DeNote's chamber music recital for BREMF on Friday was designed for Mozart and Stamitz on original period instruments. Their aim is to replicate the style and sound of 18th-century performance, whilst admitting that the baroque fashion for improvisation actually makes it impossible. We take the printed note as gospel; Mozart never liked to repeat a keyboard passage the same way twice, and often wrote in skeleton shorthand which would be harmonised and embellished on stage. John Irving, fortepiano, introduced his Walther copy keyboard and then let rip - despite the light action and modest dynamic, it was a powerful demonstration of a more flexible approach. ( I think some tiny variations in K330 were Irving's own, unless  editions vary more than is likely.)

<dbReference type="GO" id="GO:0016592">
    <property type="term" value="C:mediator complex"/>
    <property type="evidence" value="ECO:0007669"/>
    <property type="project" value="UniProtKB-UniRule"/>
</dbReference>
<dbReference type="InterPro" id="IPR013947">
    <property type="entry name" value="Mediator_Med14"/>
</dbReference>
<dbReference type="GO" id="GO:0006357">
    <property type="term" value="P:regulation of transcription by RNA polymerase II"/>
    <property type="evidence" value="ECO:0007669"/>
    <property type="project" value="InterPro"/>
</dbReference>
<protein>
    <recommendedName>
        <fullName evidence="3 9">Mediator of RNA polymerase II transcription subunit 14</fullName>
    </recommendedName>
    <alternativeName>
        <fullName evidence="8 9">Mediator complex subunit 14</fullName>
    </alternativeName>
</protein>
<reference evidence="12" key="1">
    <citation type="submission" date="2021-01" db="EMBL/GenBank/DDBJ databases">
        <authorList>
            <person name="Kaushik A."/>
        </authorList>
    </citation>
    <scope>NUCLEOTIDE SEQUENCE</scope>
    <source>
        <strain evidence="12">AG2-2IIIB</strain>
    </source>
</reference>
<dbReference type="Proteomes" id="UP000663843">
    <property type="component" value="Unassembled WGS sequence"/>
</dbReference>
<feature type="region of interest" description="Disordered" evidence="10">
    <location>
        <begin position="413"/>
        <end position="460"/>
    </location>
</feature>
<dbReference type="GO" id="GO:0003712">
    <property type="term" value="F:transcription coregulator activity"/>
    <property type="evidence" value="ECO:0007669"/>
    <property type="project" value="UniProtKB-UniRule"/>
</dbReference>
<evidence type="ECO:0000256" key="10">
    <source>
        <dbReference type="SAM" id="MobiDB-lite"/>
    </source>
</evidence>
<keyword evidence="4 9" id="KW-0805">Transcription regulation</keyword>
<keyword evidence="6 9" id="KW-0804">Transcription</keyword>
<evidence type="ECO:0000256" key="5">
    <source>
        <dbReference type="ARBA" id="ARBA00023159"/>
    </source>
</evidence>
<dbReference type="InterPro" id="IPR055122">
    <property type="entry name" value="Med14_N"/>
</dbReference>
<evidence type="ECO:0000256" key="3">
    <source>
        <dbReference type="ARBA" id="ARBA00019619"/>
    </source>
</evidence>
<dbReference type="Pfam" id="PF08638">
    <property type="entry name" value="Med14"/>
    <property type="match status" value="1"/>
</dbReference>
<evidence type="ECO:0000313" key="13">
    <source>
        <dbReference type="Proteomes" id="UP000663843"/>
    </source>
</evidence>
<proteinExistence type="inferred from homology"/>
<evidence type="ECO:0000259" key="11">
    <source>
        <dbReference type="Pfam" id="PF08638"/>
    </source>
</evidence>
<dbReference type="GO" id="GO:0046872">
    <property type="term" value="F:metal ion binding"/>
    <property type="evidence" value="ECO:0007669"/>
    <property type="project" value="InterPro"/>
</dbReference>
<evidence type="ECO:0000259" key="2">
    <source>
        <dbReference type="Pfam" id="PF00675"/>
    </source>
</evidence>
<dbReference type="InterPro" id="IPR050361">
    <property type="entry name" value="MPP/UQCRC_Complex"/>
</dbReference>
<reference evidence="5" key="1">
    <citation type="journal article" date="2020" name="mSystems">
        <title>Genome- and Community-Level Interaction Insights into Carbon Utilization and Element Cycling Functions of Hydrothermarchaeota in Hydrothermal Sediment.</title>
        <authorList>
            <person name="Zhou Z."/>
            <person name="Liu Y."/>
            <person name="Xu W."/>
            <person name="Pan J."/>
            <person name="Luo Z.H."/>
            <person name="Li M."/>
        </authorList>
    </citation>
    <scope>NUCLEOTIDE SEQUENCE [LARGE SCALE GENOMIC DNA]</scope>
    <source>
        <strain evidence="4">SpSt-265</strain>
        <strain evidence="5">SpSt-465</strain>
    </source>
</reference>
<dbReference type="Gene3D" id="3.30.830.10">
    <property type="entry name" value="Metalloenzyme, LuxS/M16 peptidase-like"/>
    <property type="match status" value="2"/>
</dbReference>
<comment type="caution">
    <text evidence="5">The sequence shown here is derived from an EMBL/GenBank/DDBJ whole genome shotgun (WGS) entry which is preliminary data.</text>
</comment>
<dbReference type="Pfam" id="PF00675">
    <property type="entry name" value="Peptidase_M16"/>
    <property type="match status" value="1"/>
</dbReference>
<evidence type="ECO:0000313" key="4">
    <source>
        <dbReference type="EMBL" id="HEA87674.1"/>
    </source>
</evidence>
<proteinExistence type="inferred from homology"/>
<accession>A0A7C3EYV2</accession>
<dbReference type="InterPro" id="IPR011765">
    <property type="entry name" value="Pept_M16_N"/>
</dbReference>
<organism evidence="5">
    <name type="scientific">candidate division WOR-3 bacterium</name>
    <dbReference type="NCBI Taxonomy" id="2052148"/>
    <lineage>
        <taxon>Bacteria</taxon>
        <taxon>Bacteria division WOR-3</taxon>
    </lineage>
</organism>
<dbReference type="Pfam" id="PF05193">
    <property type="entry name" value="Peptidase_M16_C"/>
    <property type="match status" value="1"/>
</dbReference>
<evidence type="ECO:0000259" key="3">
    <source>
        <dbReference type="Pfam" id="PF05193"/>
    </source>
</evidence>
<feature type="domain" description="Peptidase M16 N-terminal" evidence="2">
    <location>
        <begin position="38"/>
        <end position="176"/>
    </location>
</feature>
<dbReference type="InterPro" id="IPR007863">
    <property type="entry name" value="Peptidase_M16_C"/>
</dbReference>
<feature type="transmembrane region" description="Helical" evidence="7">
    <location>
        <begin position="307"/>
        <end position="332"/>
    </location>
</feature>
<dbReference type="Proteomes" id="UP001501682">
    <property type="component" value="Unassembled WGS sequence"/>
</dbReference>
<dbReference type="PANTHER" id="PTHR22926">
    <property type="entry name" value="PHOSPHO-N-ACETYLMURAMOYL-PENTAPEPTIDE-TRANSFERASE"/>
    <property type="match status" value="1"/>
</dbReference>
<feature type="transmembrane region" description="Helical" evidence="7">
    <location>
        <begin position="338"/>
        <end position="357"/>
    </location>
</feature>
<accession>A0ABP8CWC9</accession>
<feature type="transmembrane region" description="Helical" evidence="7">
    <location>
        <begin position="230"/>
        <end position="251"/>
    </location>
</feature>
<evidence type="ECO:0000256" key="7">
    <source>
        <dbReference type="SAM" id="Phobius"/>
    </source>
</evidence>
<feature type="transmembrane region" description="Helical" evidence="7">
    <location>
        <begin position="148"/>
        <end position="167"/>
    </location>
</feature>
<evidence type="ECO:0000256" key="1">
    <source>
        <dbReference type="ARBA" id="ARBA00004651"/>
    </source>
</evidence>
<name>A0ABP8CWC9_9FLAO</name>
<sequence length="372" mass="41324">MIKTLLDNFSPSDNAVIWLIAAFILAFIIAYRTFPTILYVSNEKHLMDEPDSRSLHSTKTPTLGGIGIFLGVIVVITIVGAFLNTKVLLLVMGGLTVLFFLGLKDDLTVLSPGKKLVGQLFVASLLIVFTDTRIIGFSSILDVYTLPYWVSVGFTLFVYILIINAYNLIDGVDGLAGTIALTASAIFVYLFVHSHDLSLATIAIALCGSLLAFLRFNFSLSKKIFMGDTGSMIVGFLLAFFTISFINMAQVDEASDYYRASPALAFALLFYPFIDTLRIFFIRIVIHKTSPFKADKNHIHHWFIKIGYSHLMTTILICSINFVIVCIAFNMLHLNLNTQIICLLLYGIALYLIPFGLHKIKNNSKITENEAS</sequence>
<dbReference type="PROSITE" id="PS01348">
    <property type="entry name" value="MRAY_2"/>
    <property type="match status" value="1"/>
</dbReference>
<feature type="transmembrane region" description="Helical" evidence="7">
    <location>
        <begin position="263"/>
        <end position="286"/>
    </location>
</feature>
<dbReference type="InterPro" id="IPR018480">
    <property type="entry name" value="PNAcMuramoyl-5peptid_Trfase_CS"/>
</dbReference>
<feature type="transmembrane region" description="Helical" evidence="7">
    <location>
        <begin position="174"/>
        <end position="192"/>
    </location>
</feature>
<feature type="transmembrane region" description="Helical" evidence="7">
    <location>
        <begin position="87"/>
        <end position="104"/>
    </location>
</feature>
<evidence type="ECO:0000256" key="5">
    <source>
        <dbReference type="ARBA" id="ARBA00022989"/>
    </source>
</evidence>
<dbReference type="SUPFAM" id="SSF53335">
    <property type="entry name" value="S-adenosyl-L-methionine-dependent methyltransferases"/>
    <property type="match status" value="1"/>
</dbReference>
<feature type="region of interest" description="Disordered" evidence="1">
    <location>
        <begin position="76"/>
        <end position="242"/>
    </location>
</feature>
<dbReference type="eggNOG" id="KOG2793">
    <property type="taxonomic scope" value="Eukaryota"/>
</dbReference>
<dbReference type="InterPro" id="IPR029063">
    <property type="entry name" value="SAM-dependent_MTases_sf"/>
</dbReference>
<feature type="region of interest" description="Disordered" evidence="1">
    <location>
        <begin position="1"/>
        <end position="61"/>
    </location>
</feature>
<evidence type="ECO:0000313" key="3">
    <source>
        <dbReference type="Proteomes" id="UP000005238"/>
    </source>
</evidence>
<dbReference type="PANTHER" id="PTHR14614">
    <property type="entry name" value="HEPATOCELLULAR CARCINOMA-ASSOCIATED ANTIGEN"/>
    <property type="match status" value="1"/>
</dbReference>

Jane Booth, basset clarinet, joined Irving for a duet arrangement of K581. The familiar, ravishing Larghetto, graceful Minuet and rustic Landler were exquisite: I never missed the original Quintet for a moment, appreciating the clear depth, agility and “soft sweet breath” of the clarinet as if for the first time.
Two became three as Peter Collyer assumed the Mozart viola part for K498, Kegelstatt Trio. It was a sympathetic, skilful performance of musical democracy in action and a persuasive argument for period instruments. Now, where did I park my horse?